In one of the funniest scenes of all time, the President calls the Russian Premier, Yuri, to discuss what is going on and attempt to prevent a retaliatory attack. While the President is trying to call Yuri’s office, the Russian ambassador suggests a second number to try, as the Premier “is also a man.” Once they get a hold of Yuri, in a rare move for Kubrick, Sellers improvises most of his lines. The two leaders have a conversation about the impending attack that ends with the two men arguing over who is more sorry about the events. The conversation goes out of its way to make fun of the Premier and make him seem petty and childish, to hilarious effect. This is especially apparent when the ambassador reveals that the Russians have created a “Doomsday Machine,” although they haven’t announced it yet because the Premier likes surprises.
While the film likes to poke fun at Soviet incompetence, the over-the-top American patriotism and aggression is also on display. General Turgidson (George C. Scott) originally freaks out upon hearing that the President invited the Russian ambassador into the War Room, which contains all of the military plans and has large maps with troop positions. “He’ll see everything,” the General exclaims. “He—he’ll see the big board!” He repeatedly attacks Russian intelligence and often gets swept up in American pride, regardless of how inappropriate it may be. Constant referencing to the gap between American and Soviet war materials is another hilarious running gag in the film. God forbid either side has a comparable surplus of materials over the other—mineshafts and Doomsday Machine, for example—regardless of how ridiculous the materials are. Along with Turgidson, Ripper, the general who gives the orders to attack, is the perfect product of American propaganda to scare the people away from communism. He possesses, simultaneously, an intense hatred of communism and a strong belief in American superiority while also having a just as intense a fear of the communists. This mix of feelings allow him to confident in leading troops into battle while at the same time convincing him that war is a justifiable way to prevent the destruction of the United States.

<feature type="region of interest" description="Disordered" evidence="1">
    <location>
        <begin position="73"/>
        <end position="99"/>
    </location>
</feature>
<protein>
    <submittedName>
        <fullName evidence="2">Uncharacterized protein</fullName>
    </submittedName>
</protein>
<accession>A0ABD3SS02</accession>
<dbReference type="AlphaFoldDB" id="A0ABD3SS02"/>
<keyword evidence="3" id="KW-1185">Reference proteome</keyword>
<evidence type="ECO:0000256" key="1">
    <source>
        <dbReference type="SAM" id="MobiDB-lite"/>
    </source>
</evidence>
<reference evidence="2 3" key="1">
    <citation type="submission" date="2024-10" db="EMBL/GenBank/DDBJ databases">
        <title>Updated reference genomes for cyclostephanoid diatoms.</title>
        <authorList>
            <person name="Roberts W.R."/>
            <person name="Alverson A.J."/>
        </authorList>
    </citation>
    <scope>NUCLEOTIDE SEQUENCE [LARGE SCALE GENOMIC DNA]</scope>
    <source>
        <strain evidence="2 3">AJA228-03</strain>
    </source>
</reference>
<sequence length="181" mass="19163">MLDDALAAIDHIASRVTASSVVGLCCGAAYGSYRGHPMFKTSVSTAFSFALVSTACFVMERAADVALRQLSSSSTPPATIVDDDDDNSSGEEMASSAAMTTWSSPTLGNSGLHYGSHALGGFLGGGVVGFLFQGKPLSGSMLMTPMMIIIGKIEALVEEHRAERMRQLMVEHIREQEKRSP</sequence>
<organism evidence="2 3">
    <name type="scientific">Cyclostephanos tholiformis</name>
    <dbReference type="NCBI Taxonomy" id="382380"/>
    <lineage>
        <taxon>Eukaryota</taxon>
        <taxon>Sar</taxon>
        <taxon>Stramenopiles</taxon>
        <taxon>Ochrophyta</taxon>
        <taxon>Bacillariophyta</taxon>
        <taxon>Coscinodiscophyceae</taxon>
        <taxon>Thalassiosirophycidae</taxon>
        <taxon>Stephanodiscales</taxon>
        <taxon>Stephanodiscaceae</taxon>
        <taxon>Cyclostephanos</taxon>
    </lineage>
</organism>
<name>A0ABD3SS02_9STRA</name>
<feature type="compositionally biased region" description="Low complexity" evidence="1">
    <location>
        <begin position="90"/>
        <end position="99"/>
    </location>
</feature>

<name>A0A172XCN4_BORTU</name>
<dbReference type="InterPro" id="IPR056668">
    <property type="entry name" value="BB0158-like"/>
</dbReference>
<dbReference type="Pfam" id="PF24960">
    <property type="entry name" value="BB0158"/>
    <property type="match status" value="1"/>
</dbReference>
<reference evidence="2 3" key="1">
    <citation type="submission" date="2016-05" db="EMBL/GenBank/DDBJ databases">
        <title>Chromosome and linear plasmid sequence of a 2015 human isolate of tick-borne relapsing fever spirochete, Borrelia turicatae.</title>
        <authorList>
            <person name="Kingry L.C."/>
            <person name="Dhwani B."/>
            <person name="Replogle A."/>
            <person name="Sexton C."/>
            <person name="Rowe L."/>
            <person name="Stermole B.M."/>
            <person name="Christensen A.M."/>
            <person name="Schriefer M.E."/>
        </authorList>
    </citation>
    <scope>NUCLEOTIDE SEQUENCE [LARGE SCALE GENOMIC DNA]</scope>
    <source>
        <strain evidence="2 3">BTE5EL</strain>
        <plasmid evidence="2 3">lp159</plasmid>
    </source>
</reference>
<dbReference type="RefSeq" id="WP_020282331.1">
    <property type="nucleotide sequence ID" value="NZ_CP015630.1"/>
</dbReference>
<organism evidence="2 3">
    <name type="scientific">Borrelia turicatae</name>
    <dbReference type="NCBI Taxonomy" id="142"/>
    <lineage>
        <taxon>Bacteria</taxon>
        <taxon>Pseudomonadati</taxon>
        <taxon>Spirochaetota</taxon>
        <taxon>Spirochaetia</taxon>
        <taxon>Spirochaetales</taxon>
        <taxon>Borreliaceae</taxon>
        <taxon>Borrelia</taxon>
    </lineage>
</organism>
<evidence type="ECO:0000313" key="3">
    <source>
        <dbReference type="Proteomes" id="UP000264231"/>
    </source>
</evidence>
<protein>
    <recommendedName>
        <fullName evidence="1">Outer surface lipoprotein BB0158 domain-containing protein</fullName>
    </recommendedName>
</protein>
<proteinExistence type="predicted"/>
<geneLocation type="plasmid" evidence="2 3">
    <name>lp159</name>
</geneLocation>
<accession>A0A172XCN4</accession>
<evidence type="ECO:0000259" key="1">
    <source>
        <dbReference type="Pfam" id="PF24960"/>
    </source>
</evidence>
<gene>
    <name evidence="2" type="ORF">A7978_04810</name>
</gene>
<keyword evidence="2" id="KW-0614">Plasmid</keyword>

The titular character, also played by Peter Sellers, is a former Nazi scientist confined to a wheel chair who has no control over his right arm. Between losing control of his hand and calling the President “Mein Fuhrer” Dr. Strangelove is able to explain the Doomsday Machine and formulate a plan to continue humanity by taking a select group into a deep mine shaft to wait out the radiation. Sellers is one of Kubrick’s favorite actors (he also starred in Lolita) for good reason; he is as brilliant as he is funny. He manages to play three separate roles in this film and brings a different character to each of them while still maintaining his wit.
As always, the film depicts Kubrick’s mastery of film direction. He is able to elicit amazing performances from all of his actors; Sellers was nominated for an Academy Award for his roles. Kubrick restrains Sellers from going too farcical and gets Scott to hilariously overact his role. With such a small budget, the film lacks the spectacular special effects of some of his later work, but I think that the simple effects are more effective at giving the film an air of satire. The budget also forced the film to be shot in black and white, though now it seems that the color of the film mimics the black and white nature of the US-Soviet Cold War relations. Although often overshadowed by masterpieces Kubrick directs later in his career, I think this may be my favorite of all his films. It’s sharp and hilarious without sacrificing substance or intelligence.
Length: 95 minutes